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Types of Instructional Videos & How to Choose Your Own Style

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A woman holding a red marker and writing on the whiteboard.

Before you even begin creating your instructional video, you will need to consider your lecture style. Are you going to use a white-board, do a selfie-style video or an animation?

Choosing your instructional video style is essential, as this will inform your lesson plan, dialogue and editing of your video. Excellent video recording won’t happen by chance. To put forth the performance, you need to use specific directing strategies you will choose beforehand.

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You, as the presenter, will know how to appear in your video and in which way you interact with the presented material.

Nowadays, there is a growing number of organizations that offer video-based learning, such as Coursera, Udacity, EdX, Khan Academy, FutureLearn, and Iversity. Across those platforms, the instructional videos range from direct classroom recordings to highly elaborate video post-production.

The Instructor’s Presence

A question that arises and concerns video production is how the instructor’s presence is deciphered in the various lecture styles. To understand how presence is constructed in lectures we must first refer here the terms agency and intersubjectivity.

Agency and intersubjectivity make researchers consider lecturing as an “embodied” form of activity. Embodiment refers to how meaning is negotiated and concentrated on the body and its demeanor posture, movements, and gestures.

Indeed, students do not perceive what might be in the head of the lecturer, but what they concretely perceive is their vocal, gestural, and positioned physical performance of concepts. The level of the human embodiment varies widely between video lecture formats from full shots that include the audience heads to screen capturing of the tip of the pen.

The Speaker or the Board?

Based on the concept of embodiment, researchers (Espino et al., 2016) have classified lectures into two main categories: Speaker-centric and board-centric, according to where the emphasis is being put (e.g., to the speaker or the slides and animations?). These two terms can be generalized to the broader notions of “human embodiment” and “instructional media” respectively.

In this article, we are using those terms to characterize several lecture styles we met on YouTube. Also, we provide a list of styles that focus on these two factors. However, we have to mention that the speaker is not always in competition with the instructional media for the attention of the learner. The two of them can be complementary dimensions.

The taxonomy will help you choose which instructional video production style best suits your course and also possibly give you some ideas to create a new one. So, here are present 12 different ways you can use to create your video lectures.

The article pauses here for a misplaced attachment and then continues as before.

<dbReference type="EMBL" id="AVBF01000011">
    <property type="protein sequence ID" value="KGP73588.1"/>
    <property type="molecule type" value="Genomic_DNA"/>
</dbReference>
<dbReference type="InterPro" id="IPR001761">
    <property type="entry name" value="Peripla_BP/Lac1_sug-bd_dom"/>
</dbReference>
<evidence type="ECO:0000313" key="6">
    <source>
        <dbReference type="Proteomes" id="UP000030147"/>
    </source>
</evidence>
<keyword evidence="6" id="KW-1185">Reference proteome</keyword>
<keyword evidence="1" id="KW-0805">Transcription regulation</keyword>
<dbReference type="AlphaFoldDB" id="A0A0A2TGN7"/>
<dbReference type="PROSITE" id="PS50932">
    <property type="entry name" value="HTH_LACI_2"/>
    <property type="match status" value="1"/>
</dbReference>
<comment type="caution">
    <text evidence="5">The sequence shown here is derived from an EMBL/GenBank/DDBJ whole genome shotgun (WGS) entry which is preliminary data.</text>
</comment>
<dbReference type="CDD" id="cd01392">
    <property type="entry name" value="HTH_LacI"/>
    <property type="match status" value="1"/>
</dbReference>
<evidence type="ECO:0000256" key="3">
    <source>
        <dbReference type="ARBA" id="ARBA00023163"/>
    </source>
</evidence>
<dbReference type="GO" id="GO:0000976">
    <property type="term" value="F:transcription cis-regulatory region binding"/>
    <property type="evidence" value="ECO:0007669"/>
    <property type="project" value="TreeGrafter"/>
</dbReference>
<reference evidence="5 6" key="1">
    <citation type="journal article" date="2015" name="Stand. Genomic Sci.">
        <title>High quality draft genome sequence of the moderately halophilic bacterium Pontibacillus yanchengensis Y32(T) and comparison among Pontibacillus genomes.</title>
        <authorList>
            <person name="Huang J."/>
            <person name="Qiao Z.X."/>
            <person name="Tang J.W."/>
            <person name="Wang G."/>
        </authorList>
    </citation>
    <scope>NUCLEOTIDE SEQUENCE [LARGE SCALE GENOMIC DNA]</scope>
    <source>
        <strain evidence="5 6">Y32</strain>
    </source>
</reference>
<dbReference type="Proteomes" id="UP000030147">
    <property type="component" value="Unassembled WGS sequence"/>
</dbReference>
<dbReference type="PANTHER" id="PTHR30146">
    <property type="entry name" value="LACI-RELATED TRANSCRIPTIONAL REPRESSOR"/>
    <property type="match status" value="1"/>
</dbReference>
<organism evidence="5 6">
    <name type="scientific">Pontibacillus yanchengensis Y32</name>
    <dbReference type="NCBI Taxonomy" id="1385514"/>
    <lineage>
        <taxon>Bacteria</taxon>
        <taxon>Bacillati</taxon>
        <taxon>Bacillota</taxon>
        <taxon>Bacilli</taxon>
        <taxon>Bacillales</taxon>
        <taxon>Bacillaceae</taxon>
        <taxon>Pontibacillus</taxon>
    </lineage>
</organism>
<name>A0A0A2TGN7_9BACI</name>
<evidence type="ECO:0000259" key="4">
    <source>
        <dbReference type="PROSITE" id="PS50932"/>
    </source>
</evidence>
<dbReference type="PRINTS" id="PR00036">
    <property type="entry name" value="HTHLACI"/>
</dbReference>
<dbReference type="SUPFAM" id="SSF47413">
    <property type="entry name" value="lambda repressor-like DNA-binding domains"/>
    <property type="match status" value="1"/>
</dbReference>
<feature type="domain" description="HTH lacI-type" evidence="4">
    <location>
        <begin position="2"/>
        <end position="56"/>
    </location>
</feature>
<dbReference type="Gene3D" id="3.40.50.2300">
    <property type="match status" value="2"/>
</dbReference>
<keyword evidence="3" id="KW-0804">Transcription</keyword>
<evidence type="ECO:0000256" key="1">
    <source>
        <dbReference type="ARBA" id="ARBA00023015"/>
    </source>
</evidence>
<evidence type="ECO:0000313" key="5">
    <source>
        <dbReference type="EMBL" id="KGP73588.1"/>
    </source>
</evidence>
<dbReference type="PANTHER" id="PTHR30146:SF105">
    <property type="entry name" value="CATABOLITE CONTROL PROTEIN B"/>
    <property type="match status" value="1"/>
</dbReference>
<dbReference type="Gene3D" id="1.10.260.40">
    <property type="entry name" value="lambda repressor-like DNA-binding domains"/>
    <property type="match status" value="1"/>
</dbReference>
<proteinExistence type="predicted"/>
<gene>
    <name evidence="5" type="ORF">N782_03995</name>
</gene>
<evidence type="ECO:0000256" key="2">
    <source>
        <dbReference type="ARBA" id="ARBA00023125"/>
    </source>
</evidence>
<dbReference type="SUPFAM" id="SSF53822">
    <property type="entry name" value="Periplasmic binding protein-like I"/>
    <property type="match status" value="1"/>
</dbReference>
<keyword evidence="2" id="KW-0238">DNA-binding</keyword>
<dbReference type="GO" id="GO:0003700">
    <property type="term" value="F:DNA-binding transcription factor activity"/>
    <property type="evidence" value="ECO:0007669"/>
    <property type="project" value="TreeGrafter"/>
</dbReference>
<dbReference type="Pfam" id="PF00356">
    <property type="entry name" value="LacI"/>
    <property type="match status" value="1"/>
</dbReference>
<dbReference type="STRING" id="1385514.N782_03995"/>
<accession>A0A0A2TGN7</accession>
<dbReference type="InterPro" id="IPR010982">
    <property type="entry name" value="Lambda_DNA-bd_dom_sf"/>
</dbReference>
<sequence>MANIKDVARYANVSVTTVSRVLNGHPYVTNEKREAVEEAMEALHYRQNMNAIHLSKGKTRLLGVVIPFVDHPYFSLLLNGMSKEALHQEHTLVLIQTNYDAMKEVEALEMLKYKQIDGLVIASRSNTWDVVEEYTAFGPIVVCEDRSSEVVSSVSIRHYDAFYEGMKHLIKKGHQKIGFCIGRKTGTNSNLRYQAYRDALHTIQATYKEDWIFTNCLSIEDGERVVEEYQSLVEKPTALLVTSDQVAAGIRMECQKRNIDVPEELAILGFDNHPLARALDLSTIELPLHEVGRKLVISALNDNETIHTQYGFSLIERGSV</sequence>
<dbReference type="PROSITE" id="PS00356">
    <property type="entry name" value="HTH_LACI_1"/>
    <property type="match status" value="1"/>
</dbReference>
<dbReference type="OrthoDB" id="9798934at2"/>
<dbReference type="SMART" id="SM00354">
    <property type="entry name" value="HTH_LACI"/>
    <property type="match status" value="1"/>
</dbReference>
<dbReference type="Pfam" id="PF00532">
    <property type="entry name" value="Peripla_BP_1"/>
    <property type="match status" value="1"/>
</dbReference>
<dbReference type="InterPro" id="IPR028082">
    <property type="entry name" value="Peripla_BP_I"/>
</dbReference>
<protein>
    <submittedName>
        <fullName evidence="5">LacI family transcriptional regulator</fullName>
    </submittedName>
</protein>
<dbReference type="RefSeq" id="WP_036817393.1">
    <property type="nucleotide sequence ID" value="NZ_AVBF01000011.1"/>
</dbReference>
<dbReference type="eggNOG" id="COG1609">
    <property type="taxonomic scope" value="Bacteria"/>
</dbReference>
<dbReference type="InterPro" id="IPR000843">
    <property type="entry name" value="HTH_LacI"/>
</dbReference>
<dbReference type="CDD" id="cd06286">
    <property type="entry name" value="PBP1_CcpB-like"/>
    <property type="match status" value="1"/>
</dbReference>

We begin our taxonomy with the styles that are more board-centric and finish with those who are more speaker-centric. Let’s see each one of them:

Animated lectures

Animated video lectures are becoming more and more popular, allowing students to learn in a fun and relaxing way. Animations are very similar to the cartoons we used to watch in our youngest age and maybe that is what makes them so engaging.

In this type of lectures, the main protagonist is the media presented while the instructor plays an assistive role with a voice over (most of the times). Most popular tools to create animations are Animaker and VYond.

Simple Slides Presentations

Slides presentations are one of the most popular and easy to create lecture styles. The presenter is either absent or present with their voice. In each case, the lecture is board-centric.

Slides presentations can become very engaging if you put a lot of work into designing each of the slides carefully. There is a variety of tools out there you can use to create such presentations and add a voiceover.

Hands writing boards

In this type of lectures, the viewer sees the words being written at the moment of speech. The presenter is absent, however, agency is strong, especially when a writing hand appears. In this category, we can also include whiteboard animations (which are available on most video animation platforms). The instructor can choose if a hand will be visible or not.


Screen-casts, also known as a video screen capture, are the most suitable means to teach a computer software. They consist of “the capture all of the action on a computer screen” format and often contain audio narration.

Creating a screencast helps technical instructors show off their work. Instructors can also create screencasts to demonstrate the proper procedure to solve a problem. Here is a great article with tips and techniques on creating winning screencasts.

The screen movement can either be static or dynamic (follow the cursor). A screencast is essentially a movie of the changes over time that a user sees on a computer screen, enhanced with audio narration, so the agency is quite strong.

Presence overlapping the slides presentation